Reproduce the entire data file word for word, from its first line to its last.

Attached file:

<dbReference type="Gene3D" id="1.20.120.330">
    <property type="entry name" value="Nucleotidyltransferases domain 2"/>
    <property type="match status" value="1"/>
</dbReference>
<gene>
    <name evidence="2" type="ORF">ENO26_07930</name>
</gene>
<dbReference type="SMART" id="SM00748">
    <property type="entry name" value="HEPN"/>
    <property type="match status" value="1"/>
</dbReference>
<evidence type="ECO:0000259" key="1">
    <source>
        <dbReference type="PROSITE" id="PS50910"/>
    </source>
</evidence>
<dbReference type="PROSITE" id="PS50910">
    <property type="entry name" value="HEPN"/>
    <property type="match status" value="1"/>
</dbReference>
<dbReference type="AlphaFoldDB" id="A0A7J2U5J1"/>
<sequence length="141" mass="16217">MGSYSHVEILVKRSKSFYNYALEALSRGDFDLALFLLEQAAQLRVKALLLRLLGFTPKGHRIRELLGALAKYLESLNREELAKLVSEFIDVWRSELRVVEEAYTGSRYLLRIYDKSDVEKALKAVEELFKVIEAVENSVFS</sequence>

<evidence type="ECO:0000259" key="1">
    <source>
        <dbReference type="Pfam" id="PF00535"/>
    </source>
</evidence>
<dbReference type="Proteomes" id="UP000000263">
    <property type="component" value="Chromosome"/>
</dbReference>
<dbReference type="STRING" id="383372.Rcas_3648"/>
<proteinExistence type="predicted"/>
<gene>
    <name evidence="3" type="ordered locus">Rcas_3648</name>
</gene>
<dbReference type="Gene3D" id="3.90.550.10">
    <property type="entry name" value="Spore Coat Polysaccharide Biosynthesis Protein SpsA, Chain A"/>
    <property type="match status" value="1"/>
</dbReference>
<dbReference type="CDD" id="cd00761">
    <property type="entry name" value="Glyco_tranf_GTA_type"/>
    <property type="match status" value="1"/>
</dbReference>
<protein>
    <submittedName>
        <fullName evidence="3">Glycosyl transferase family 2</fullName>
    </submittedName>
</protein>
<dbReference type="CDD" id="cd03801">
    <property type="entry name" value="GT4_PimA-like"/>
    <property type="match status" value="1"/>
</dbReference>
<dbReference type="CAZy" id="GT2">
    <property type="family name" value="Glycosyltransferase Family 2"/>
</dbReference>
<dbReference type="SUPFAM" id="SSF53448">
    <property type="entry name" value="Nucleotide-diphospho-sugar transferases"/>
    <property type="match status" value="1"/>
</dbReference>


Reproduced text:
<dbReference type="Gene3D" id="1.20.120.330">
    <property type="entry name" value="Nucleotidyltransferases domain 2"/>
    <property type="match status" value="1"/>
</dbReference>
<gene>
    <name evidence="2" type="ORF">ENO26_07930</name>
</gene>
<dbReference type="SMART" id="SM00748">
    <property type="entry name" value="HEPN"/>
    <property type="match status" value="1"/>
</dbReference>
<evidence type="ECO:0000259" key="1">
    <source>
        <dbReference type="PROSITE" id="PS50910"/>
    </source>
</evidence>
<dbReference type="PROSITE" id="PS50910">
    <property type="entry name" value="HEPN"/>
    <property type="match status" value="1"/>
</dbReference>
<dbReference type="AlphaFoldDB" id="A0A7J2U5J1"/>
<sequence length="141" mass="16217">MGSYSHVEILVKRSKSFYNYALEALSRGDFDLALFLLEQAAQLRVKALLLRLLGFTPKGHRIRELLGALAKYLESLNREELAKLVSEFIDVWRSELRVVEEAYTGSRYLLRIYDKSDVEKALKAVEELFKVIEAVENSVFS</sequence>

<evidence type="ECO:0000259" key="1">
    <source>
        <dbReference type="Pfam" id="PF00535"/>
    </source>
</evidence>
<dbReference type="Proteomes" id="UP000000263">
    <property type="component" value="Chromosome"/>
</dbReference>
<dbReference type="STRING" id="383372.Rcas_3648"/>
<proteinExistence type="predicted"/>
<gene>
    <name evidence="3" type="ordered locus">Rcas_3648</name>
</gene>
<dbReference type="Gene3D" id="3.90.550.10">
    <property type="entry name" value="Spore Coat Polysaccharide Biosynthesis Protein SpsA, Chain A"/>
    <property type="match status" value="1"/>
</dbReference>
<dbReference type="CDD" id="cd00761">
    <property type="entry name" value="Glyco_tranf_GTA_type"/>
    <property type="match status" value="1"/>
</dbReference>
<protein>
    <submittedName>
        <fullName evidence="3">Glycosyl transferase family 2</fullName>
    </submittedName>
</protein>
<dbReference type="CDD" id="cd03801">
    <property type="entry name" value="GT4_PimA-like"/>
    <property type="match status" value="1"/>
</dbReference>
<dbReference type="CAZy" id="GT2">
    <property type="family name" value="Glycosyltransferase Family 2"/>
</dbReference>
<dbReference type="SUPFAM" id="SSF53448">
    <property type="entry name" value="Nucleotide-diphospho-sugar transferases"/>
    <property type="match status" value="1"/>
</dbReference>